While other cities in Zhejiang embarked on manufacturing, Yiwu, a village of nomads hawking sugar lumps and chicken feathers from village to village, began recouping its trading soul. After the reforms, Yiwu was one of the first three free markets in China where farmers were permitted to sell their surplus produce under the policy of Town Village Enterprises. In 1982, an open air market with allocations to 700 vendors was laid out by local authorities. Today, Yiwu has a state-of-the-art international trade market spanning 16 sq km.

This continuously expanding market, on my visit last winter, had around 80,000 booths dealing in 300,000 commodities with a footfall of more than 60,000 buyers a day. More than two lakh foreign buyers are estimated to visit Yiwu every year. Around 30,000 foreign nationals reside in the city and 1,400 foreign offices send cargos to virtually every country on the planet. On an average, 1,500 containers are shipped out of Yiwu every day and the exports are comparable to leading SEZs in China. One can keep reeling out figures but to feel the verve, one has to be on the ground. With different languages, attires and ethnicities bursting through its alleys, the Yiwu market is a daily fair.

Poor knowledge of English among the Chinese is no deterrent and the trade in the market has three abiding features—a calculator, a translator and animated gestures. It is funny at times when a buyer lowering his hand to request a low quote is responded to by ‘lobanya’—the lady boss of the booth touching the ground with her hand, telling him that her price is already rock bottom. One needs to immediately make notes on the business cards collected from different booths as after a while it is impossible to distinguish one from the other. The booths have to be navigated with the help of gate number, street number and floor without which everything looks the same in all directions.

Yiwu, like many other cities in China, has numerous bicycle stands. After getting a lifetime card for a fraction of the cost of a bicycle, one can pick and leave a bicycle anywhere on the numerous stands.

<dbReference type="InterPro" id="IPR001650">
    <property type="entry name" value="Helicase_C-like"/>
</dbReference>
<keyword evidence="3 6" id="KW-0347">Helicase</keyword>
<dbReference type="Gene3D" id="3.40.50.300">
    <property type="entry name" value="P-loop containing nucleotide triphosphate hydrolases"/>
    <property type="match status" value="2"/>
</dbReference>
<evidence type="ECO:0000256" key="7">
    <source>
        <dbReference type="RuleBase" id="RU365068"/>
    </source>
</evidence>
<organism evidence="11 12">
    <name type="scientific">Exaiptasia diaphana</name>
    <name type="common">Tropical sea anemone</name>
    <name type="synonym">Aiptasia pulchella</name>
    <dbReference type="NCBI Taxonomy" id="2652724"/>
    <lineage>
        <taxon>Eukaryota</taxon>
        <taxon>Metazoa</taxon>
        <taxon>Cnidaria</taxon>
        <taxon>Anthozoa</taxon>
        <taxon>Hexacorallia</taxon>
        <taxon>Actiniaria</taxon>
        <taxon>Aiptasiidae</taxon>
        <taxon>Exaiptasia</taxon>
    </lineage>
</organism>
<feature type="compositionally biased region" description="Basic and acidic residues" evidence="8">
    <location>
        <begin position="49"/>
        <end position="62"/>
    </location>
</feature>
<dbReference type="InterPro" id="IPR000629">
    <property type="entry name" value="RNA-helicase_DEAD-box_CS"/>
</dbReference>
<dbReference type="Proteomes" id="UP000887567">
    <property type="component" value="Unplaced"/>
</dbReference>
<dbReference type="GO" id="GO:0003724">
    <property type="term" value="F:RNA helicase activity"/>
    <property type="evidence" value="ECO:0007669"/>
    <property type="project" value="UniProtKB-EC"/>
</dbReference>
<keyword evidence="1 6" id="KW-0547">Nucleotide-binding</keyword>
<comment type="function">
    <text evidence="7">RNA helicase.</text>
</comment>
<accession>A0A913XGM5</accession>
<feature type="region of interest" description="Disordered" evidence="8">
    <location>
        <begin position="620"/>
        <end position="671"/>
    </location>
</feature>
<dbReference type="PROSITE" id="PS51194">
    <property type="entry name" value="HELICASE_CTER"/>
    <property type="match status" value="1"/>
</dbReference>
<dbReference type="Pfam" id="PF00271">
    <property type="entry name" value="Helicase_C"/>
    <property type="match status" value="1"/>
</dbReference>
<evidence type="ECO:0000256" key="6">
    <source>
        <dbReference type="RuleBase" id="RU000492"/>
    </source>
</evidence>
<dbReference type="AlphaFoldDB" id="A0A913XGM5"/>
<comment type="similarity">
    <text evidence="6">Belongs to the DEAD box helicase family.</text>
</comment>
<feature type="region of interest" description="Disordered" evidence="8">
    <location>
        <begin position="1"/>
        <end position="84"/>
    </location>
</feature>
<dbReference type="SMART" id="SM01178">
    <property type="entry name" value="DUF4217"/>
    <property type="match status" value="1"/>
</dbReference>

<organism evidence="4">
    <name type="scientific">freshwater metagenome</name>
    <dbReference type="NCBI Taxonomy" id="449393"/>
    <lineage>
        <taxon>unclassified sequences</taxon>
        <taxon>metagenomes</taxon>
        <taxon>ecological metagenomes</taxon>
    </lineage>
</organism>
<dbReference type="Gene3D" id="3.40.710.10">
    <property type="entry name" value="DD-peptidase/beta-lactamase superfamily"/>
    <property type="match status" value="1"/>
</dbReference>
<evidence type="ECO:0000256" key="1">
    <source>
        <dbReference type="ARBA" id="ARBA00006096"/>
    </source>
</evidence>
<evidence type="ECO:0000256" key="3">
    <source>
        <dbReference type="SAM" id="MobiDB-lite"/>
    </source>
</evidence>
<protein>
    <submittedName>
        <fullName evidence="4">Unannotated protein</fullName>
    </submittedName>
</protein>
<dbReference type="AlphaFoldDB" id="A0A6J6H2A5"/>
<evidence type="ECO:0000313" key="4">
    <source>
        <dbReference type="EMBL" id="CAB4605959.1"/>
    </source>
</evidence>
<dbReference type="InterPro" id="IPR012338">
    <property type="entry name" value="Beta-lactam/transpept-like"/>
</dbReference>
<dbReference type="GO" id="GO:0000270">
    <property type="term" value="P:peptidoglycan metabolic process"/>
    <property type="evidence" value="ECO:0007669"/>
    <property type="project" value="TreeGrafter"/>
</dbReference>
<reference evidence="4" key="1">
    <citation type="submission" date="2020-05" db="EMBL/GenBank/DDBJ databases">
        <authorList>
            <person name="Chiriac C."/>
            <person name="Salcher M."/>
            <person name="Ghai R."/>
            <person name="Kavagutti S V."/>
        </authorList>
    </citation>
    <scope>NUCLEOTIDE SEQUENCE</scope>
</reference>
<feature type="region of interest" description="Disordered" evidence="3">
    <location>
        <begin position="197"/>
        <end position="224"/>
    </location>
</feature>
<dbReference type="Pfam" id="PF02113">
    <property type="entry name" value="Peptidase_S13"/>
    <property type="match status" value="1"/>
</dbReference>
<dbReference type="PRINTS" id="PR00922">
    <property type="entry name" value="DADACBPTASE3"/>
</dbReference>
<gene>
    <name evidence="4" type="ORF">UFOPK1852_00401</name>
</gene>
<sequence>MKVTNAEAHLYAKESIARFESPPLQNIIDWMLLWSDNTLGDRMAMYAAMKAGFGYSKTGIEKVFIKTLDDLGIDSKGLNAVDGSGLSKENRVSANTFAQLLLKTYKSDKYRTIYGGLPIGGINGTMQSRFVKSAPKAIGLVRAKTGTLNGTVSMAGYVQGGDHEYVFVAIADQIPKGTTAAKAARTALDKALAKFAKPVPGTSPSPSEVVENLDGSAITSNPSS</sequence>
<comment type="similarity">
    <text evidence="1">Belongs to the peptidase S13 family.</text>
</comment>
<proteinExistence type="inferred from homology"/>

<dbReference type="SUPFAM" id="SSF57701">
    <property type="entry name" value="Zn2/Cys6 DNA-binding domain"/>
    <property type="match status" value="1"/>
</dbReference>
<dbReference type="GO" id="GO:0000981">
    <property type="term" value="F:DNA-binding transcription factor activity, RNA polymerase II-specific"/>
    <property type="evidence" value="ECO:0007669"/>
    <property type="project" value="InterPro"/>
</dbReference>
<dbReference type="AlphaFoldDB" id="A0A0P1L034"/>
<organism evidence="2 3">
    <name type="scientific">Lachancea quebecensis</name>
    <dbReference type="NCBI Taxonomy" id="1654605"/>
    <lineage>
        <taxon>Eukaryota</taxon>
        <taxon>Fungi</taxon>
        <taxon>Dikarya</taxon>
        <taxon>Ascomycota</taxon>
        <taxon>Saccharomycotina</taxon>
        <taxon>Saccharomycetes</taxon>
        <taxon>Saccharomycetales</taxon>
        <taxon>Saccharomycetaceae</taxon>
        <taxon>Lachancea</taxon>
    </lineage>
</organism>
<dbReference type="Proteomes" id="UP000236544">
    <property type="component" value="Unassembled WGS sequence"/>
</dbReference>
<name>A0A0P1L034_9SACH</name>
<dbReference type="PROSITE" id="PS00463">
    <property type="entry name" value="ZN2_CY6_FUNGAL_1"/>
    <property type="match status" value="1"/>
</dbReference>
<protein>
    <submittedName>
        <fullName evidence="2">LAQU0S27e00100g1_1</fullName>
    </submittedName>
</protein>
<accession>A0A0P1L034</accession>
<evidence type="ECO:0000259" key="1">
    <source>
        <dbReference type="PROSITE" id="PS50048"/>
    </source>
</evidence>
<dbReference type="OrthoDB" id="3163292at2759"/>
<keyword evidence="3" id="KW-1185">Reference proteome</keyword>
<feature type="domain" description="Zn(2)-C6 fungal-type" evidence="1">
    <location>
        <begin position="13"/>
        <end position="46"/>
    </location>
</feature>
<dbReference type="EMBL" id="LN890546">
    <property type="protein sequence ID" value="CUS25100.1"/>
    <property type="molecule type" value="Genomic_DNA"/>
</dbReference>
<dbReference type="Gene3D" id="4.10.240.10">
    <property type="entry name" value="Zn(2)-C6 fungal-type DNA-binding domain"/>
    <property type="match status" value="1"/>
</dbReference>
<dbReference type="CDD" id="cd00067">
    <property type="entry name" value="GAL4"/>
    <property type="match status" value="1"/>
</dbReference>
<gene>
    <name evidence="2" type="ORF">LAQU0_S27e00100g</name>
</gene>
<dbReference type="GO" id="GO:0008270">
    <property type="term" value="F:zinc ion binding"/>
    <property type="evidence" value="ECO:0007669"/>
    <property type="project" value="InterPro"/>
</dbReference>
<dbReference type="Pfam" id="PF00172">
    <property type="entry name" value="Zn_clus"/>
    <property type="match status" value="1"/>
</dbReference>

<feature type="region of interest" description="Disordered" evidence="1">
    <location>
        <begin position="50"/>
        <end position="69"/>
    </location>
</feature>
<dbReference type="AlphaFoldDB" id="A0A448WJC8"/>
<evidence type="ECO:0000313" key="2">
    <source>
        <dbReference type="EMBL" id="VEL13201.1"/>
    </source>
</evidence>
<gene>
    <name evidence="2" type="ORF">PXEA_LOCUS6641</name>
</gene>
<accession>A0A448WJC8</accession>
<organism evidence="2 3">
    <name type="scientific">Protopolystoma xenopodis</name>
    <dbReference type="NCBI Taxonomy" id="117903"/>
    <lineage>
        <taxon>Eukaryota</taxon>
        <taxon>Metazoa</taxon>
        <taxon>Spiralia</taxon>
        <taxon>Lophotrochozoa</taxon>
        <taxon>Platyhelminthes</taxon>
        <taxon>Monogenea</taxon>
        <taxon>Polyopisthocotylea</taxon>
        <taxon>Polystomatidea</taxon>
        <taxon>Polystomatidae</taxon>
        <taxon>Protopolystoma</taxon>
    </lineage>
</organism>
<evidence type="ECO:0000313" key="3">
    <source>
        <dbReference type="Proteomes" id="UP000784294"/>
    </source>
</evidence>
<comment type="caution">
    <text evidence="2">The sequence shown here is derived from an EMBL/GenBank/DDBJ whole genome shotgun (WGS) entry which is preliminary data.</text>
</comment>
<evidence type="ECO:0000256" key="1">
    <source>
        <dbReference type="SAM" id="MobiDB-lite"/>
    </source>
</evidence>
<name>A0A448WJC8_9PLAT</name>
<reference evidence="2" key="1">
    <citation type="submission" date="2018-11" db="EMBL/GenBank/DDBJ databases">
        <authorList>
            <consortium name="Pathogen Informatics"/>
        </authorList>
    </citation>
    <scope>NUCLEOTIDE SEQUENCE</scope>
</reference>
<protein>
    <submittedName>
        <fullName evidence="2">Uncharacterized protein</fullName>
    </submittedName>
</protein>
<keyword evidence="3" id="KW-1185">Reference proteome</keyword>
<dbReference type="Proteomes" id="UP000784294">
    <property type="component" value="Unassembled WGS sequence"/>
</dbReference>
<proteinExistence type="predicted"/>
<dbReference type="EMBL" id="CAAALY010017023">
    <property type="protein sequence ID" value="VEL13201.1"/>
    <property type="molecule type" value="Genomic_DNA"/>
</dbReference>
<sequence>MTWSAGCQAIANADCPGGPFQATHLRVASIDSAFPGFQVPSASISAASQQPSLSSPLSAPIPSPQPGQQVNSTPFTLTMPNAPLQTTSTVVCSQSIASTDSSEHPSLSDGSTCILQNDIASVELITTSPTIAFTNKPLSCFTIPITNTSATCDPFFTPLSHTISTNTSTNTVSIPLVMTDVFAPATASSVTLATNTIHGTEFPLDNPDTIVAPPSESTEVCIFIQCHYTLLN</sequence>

The city has a carnival-like ambience all through the year. Different blocks in the city have turned into ethnic districts. If ChengBei Lu is the mini India in Yiwu, Binwang is the Persian and Middle Eastern corner of the city. Changchun can be seen teeming with Africans on one end and Russians on the other. And depending on where you are getting down, the taxi driver might thank you with an “Assalam alaikum”, a “Namaste” or a “Paka”. There are more foreign food restaurants in Yiwu than Shanghai, Guangzhou and Beijing put together. Be it Turkish coffee or Korean tofu, you get the most authentic of international cuisine in Yiwu. I know a couple of Indians who drive down from Shanghai to Yiwu frequently to satiate their desi taste buds.

Yiwu’s India connection is a story within a story. With the manufacturing sector going nowhere back home and sensing the opportunities, Indians were among the first foreigners to land here. Rough estimates put the Indian diaspora in Yiwu at five figures.

Indians in Yiwu are not only in trade with various parts of India, but also with the Gulf, Spain, Russia, former Soviet republics and Central Asian nations. Given their proclivity for heavy bargaining, they are seen as tough customers by the Chinese, but due to the huge volumes they buy, they are impossible to ignore.

With a temple, a gurudwara, half a dozen Indian stores and 15-odd restaurants, India has dropped firm roots in one corner of the town. Various adverts in Indian restaurants or word-of-mouth communication will invite you to a Maata ki Chowki one day and a langar in the gurudwara on another. The Indian effect has rubbed off on the Chinese as well and Bollywood and Indian cuisine are top draws.

Yiwu has been a gateway to prosperity for many Indians. Operating out of small offices as buying agents and putting in long working hours, many have made quick fortunes. Hearing the success stories, many more keep pouring in every year. But a continuous lament among the Indian residents and visiting buyers is the same I felt on my first visit five years ago. It is ruing the opportunity we have missed here in India. It’s this one thought: “If China could do it, why couldn’t we?”

Vikas Saraswat is an entrepreneur who frequently travels to China.